How attainment rises, given a sporting chance

10th December 2010 at 00:00

Playing sport helps children improve their learning in core subjects including English and maths, a new survey claims.

Children who regularly play sport achieved grades that were 14 per cent higher than national averages in English, while the figures for maths were 4 per cent higher, according to the study.

The findings come from research into an initiative run by broadcaster Sky and the Youth Sport Trust to encourage pupils to be more active. The Living for Sport scheme has been taken up by more than 1,000 schools since it was set up seven years ago, with around 27,000 pupils participating.

Researchers also found that playing sport boosts children's self-confidence and improves their attitudes to learning.

Nearly one-third of those in the survey, which involved more than 2,000 pupils, teachers and pupils from 22 schools across the UK, said sport inspired them to go on to study further.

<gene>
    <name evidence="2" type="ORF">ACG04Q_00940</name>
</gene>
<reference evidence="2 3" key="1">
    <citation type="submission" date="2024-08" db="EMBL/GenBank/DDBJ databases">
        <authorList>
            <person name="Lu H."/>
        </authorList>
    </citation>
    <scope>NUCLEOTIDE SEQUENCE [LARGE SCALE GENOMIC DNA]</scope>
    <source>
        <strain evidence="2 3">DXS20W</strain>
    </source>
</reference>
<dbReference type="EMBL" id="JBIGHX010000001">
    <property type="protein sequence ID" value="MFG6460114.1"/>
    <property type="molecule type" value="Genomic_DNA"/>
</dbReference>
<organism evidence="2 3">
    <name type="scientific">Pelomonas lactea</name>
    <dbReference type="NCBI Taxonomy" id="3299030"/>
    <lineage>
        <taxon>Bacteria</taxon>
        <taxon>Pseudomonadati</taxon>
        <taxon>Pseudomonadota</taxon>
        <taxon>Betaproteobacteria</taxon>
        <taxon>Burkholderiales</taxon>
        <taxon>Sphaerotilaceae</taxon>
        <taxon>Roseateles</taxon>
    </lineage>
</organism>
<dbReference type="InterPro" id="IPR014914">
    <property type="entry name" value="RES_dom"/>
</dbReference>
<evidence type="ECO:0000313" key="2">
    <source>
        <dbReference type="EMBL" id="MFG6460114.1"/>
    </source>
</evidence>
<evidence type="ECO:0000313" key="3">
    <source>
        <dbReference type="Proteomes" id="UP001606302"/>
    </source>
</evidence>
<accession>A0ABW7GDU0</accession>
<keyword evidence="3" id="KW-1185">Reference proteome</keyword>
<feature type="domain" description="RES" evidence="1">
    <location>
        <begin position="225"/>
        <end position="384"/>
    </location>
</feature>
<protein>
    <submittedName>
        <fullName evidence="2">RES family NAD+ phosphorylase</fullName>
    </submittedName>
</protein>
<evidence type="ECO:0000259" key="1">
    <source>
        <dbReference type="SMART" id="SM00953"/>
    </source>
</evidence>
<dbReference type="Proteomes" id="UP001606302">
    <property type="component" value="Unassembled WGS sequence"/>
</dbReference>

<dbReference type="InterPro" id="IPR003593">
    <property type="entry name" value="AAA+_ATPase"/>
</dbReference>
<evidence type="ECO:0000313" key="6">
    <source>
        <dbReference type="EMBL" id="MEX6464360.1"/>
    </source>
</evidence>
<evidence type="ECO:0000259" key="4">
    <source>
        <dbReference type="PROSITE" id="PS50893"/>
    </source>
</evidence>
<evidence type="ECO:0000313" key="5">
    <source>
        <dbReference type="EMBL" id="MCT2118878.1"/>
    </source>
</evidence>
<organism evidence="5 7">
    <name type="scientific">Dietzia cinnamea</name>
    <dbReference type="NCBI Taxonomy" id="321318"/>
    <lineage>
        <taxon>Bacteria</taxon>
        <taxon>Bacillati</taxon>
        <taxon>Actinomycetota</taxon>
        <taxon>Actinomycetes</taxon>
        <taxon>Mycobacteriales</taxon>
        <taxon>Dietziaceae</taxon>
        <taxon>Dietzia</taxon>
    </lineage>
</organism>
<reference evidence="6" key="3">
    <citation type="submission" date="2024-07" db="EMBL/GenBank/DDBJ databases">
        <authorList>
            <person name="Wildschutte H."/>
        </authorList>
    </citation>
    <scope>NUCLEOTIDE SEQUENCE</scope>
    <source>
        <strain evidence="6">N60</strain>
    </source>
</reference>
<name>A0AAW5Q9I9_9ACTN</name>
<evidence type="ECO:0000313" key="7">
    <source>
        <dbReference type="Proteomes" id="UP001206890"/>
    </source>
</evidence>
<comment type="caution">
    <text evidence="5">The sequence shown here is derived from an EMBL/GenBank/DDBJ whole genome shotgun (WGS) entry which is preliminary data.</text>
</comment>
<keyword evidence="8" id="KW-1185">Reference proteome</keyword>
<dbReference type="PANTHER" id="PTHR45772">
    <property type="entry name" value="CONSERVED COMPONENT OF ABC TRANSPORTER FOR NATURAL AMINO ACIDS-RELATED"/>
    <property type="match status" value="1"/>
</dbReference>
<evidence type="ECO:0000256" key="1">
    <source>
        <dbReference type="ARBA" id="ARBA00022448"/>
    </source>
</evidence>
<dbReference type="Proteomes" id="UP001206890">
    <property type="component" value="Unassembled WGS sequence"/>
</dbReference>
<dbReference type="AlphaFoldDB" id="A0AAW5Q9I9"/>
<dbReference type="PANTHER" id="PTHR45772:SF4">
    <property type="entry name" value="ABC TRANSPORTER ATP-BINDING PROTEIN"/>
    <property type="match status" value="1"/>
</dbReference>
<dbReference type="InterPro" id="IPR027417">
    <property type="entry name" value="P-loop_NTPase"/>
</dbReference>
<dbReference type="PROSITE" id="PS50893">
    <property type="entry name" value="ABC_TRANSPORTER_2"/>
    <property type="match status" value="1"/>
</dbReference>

"There are so many success stories being delivered through the partnerships," said Youth Sport Trust chief executive Steve Grainger. "PE and school sport can make a major contribution to improving our society, raising achievement and attainment in schools."

The latest findings follow concerns that school sport could be seriously damaged by funding cuts.

Around #163;160 million in annual ring-fenced funding for school sport - part of which is used to fund the school sport partnerships, which promote sport in schools - will now be axed from next April. The money is due to be put into general school budgets, leaving heads to decide how the money is spent.

However, following an outcry over the plans, prime minister David Cameron said last week that he was listening to advice on school sport and would make an announcement soon.

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